7-In your book, you argue that one major objection to the super-PSI hypothesis as an explanation of the best cases suggestive of survival is that the evidence for the existence of PSI of the required power and range to explain the best cases is practically non-existent (so, the burden of proof is on the advocates of super-ESP to provide such evidence). However, some recent defenders of the super-PSI hypothesis have challenged that objection and have argued that the examples of super-PSI (that is, of forms of PSI of the required extraordinary power and range) are precisely the cases suggestive of survival. According to these critics, the super-PSI hypothesis is precisely and fundamentally the exclusive appeal to efﬁcacious living agent psi to explain ostensible evidences for survival. What do you think of this reply by the defenders of the super-PSI hypothesis?
12-Another reply by super-PSI advocates against the above objection is that survivalists assumes a fairly rigid border on the set of paradigmatic cases of psi. Suppose we're facing data that would require deviating from what we know about psi, if we were to explain them in terms of psi. From this viewpoint, one can look at cases that deviate in one of two ways, either as being an entirely different sort of phenomenon (as the survivalist maintains) or as being an instance that demands expanding the scope of paradigmatic cases of living agent psi (as super-PSI defenders mantain). In this case, it's a lot harder to decide on this matter than the survivalist do, and they seem to be largely unconscious of the problem here.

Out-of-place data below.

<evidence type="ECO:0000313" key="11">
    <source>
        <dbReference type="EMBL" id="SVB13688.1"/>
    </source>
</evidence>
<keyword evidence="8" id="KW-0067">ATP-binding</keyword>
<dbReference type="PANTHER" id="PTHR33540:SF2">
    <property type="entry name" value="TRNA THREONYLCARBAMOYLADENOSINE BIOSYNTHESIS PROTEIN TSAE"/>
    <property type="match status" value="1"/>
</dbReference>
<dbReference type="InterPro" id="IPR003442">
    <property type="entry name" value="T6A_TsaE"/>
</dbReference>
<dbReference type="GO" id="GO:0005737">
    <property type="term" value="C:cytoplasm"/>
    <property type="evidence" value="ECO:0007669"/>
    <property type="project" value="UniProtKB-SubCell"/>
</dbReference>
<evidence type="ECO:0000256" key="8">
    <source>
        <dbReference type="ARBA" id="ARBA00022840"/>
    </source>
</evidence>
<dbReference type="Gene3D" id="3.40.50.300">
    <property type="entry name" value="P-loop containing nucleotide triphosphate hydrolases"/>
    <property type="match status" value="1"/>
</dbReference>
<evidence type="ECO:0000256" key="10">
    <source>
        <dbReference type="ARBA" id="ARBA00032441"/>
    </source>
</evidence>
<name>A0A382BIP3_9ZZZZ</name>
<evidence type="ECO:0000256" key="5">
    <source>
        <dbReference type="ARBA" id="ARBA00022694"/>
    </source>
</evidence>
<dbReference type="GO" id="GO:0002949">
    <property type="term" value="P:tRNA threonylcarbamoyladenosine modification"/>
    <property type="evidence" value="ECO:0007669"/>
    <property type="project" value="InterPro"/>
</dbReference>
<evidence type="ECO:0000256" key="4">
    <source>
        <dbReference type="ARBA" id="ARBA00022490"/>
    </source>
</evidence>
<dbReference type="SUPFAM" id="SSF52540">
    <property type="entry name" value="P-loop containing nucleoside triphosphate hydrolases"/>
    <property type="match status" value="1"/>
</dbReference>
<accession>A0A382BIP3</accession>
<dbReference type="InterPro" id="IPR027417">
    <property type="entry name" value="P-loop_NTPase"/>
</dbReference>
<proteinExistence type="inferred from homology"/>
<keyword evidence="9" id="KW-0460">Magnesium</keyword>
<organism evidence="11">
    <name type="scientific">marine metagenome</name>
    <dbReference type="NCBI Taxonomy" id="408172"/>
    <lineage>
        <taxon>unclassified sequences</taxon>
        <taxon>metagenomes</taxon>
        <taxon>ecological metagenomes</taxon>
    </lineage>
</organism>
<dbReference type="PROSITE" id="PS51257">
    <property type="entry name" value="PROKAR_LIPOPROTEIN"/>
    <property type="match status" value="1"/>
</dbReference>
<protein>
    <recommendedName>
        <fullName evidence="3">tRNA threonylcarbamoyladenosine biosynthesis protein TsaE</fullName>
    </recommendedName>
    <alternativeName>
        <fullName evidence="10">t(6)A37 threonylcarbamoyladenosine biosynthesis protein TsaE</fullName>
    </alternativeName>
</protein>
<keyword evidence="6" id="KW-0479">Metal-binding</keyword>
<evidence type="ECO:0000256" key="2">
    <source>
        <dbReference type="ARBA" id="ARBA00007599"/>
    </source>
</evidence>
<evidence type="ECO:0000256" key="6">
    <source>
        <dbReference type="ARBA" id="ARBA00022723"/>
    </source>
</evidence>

13- The information provided by mediums is in many instances contradictory about basic and key aspects of the afterlife or the spiritual world. For example, some mediums have provided information supportive of reincarnation, but many others have denied it or been skeptical about it. So, a contemporary medium like August Goforht, in a interview in Skeptiko commented "I have a huge library of books written by mediums and spiritualists that go back almost a couple hundred years. I noticed not a single one mentioned reincarnation". If reincarnation is a fact and mediums are largely reliable about the conditions of the spiritual world, one would expect a wider agreement about the reality of reincarnation coming from legitimate mediums and reliable afterlife communications. What do you think of the reliability of spiritualism in general and how do you explain the apparent disagreement about reincarnation?"
No, not really. I put those three words “gods in training” in italics for a reason. If some people find the expression blasphemous, then we can easily substitute expressions such as “highly advanced beings.” Some argue that we are all on a long journey to eventually become what men once called gods.
15-Would you like to add something else to end the interview?